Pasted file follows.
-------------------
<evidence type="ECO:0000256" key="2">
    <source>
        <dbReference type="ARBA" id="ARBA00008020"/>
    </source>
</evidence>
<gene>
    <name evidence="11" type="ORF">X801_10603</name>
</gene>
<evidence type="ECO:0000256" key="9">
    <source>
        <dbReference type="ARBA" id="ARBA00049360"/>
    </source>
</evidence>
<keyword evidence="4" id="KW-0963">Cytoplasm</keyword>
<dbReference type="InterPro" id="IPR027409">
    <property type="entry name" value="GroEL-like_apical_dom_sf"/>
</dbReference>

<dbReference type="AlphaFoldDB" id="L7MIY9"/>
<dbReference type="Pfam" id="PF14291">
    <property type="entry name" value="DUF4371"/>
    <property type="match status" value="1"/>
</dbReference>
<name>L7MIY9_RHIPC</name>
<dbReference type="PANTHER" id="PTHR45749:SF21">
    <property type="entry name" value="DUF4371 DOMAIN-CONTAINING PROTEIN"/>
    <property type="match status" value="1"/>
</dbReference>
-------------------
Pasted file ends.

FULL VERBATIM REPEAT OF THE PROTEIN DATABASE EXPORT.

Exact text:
<evidence type="ECO:0000256" key="2">
    <source>
        <dbReference type="ARBA" id="ARBA00008020"/>
    </source>
</evidence>
<gene>
    <name evidence="11" type="ORF">X801_10603</name>
</gene>
<evidence type="ECO:0000256" key="9">
    <source>
        <dbReference type="ARBA" id="ARBA00049360"/>
    </source>
</evidence>
<keyword evidence="4" id="KW-0963">Cytoplasm</keyword>
<dbReference type="InterPro" id="IPR027409">
    <property type="entry name" value="GroEL-like_apical_dom_sf"/>
</dbReference>

<dbReference type="AlphaFoldDB" id="L7MIY9"/>
<dbReference type="Pfam" id="PF14291">
    <property type="entry name" value="DUF4371"/>
    <property type="match status" value="1"/>
</dbReference>
<name>L7MIY9_RHIPC</name>
<dbReference type="PANTHER" id="PTHR45749:SF21">
    <property type="entry name" value="DUF4371 DOMAIN-CONTAINING PROTEIN"/>
    <property type="match status" value="1"/>
</dbReference>